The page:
gang of eight
Sen. Marco Rubio, who was a member of the Gang of Eight, says he won't join the latest bipartisan effort on immigration reform. (Left to right) Sens. Jeff Flake (R-Ariz.), Marco Rubio (R-Fla.), John McCain (R-Ariz.), Dick Durbin (D-Ill.), Chuck Schumer (D-N.Y.), Robert Menendez (D-N.J.), Lindsey Graham (R-S..C) and Michael Bennet (D-Colo.) in Washington, April 18, 2013. Jason Reed/Reuters

Sen. Marco Rubio, R-Fla., who was a member of the so-called Gang of Eight senators who forged a bipartisan immigration reform measure, says he will not be part of a new bipartisan group attempting to protect DREAMers should President-elect Donald Trump rescind President Barack Obama’s executive orders on immigration.

Obama established the deferred Action for Childhood Arrivals plan, which protects some 740,000 immigrants who were brought to the United States illegally by their parents when they were young children. Trump has threatened to rescind the executive orders that established the program his first day in office.

Rubio said Friday he has no plans to join an effort led by Sen. Lindsey Graham, R-S.C., to protect those covered by DACA, but also said he doesn’t think the protected status should be removed retroactively.

“I would say that, from some point forward, people will not be allowed to apply for renewal for that status. And that will give us a defined period of time to work through this, beginning with border security and modernization of the legal immigration system,” Rubio said.

“You can’t blame these kids for coming here. You can’t blame these kids for coming out of the shadows,” Graham said. “They’re out of the shadows and now we know who they are. If we cancel the executive order, what happens to them? We deport them all?”

Sen. Dick Durbin, D-Ill., is working with Graham to draft protection for DREAMers, so named for the Development, Relief and Education for Minors Act, first introduced by Durbin and Sen. Orrin Hatch, R-Utah, in 2001. Obama issued his executive orders establishing DACA in 2012 as the Gang of Eight developed its Border Security, Economic Opportunity and Immigration Modernization Act of 2013. It passed the Senate but never came up for a vote in the House.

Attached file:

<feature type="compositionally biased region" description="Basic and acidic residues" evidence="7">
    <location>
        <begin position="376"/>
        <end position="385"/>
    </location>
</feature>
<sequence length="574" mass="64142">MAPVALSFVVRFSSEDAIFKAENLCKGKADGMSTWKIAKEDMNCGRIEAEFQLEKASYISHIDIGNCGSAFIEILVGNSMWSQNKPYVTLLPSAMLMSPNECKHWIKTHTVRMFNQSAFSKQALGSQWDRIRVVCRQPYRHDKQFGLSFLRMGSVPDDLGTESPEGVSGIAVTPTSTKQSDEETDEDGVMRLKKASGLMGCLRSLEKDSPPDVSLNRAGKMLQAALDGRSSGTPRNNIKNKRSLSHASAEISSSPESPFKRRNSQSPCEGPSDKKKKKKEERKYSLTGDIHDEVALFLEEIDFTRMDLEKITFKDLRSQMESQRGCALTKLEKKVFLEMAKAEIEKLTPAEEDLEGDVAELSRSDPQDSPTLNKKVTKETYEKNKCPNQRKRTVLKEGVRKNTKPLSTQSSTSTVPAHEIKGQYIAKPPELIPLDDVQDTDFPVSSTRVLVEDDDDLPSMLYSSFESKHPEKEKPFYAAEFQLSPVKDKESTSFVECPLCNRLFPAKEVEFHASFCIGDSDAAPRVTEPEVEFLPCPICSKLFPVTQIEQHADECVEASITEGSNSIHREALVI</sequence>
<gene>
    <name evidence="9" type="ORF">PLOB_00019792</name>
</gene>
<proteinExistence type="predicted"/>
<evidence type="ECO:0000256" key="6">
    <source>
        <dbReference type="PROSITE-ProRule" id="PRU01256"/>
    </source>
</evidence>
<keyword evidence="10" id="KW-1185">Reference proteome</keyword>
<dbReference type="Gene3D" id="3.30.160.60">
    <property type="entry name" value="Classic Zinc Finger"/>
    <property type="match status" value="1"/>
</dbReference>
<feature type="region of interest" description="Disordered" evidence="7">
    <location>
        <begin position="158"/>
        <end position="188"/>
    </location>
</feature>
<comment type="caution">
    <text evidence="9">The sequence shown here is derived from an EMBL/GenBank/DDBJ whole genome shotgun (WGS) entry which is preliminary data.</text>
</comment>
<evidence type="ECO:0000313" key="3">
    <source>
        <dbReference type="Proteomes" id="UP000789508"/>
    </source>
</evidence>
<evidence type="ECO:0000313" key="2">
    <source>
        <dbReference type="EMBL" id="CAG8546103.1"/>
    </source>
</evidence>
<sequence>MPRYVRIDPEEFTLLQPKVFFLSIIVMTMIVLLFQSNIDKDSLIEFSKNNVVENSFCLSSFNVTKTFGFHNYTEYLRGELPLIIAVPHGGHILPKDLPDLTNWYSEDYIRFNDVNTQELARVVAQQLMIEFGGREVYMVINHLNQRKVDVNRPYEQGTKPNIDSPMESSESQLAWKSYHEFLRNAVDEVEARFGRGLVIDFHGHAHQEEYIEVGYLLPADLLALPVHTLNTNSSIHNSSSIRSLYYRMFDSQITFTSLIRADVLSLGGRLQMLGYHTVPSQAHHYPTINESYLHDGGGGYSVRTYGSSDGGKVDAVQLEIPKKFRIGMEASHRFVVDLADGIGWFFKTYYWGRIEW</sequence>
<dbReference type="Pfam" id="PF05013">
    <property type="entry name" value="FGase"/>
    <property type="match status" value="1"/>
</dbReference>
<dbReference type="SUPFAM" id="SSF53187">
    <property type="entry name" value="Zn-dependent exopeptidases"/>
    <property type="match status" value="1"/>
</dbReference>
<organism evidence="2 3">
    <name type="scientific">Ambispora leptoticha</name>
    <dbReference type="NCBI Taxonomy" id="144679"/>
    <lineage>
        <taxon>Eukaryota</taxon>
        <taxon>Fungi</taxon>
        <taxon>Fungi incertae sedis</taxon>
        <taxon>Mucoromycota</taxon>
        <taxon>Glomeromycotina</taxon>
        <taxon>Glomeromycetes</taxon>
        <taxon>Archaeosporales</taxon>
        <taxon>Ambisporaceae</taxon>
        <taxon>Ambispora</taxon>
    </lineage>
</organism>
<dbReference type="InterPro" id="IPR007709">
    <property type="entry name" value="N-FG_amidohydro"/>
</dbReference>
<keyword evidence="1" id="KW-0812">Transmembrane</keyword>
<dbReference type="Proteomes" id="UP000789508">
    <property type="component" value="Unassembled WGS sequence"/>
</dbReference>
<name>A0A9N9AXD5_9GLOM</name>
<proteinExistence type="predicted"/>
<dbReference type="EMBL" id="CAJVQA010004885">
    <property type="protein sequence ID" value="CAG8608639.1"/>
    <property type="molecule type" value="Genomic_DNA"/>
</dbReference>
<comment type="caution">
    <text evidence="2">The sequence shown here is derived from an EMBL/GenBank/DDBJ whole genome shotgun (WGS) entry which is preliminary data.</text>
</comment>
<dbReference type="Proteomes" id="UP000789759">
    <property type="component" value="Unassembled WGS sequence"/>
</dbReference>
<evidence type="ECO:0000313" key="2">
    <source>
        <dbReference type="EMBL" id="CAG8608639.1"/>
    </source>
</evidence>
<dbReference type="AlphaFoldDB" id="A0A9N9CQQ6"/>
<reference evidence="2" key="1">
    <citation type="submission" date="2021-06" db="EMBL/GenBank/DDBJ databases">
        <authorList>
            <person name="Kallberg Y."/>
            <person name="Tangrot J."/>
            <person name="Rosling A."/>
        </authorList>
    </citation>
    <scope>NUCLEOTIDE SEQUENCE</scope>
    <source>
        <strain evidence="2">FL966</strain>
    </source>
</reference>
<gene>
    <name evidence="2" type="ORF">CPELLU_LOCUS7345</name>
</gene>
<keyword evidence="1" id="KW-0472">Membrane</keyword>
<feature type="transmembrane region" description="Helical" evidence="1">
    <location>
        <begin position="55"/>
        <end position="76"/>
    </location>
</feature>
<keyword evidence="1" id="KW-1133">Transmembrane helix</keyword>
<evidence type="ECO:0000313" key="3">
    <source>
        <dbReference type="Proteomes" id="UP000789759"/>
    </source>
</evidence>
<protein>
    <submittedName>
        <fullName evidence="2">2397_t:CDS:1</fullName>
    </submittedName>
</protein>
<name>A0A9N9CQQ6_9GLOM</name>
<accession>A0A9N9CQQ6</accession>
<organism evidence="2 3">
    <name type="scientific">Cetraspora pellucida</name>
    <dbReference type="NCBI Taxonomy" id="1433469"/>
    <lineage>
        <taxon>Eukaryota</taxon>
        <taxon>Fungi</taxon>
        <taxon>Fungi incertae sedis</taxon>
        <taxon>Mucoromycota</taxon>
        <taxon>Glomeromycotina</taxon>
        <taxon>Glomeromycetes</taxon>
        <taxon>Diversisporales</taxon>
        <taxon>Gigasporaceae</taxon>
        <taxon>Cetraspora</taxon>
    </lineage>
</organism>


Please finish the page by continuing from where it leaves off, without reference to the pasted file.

“I cannot live with myself, quite frankly, as a United States senator that would take 740,000 people that voluntarily came forward and throw them to the wolves,” Graham said on Fox News, referring to the fact that those who signed up for the program gave the federal government personal information that would make them sitting ducks for immigration agents.

“This is a very defining moment about who we are as a party,” said Graham, who describes the proposed bill as a stop-gap until comprehensive legislation can be enacted. “This is a test for America, not just Donald Trump, about who are we as a nation.”

Durbin told the Guardian he would fight any immediate deportation efforts. Sens. Jeff Flake and John McCain, both R-Ariz., two other members of the Gang of Eight, told the Guardian they support Graham’s effort.

Flake said he thinks a bill protecting DREAMers would pass now, calling the group “sympathetic.”

“It’s a population that ought to be able to finish their schooling and continue with their work,” he said.

Undocumented UCLA students prepare paperwork for the Deferred Action for Childhood Arrivals program in Los Angeles, California, Aug. 15, 2012. Jonathan Alcorn/Reuters

Rubio told the Guardian he wants to wait and see what direction the new administration takes, saying he thinks Trump will start with enforcement measures.

During the campaign, Trump said he would deport all of the estimated 11 million undocumented immigrants in the United States but has since softened his stand, saying deportation efforts would be concentrated against 3 million criminals, including drug dealers and gang members.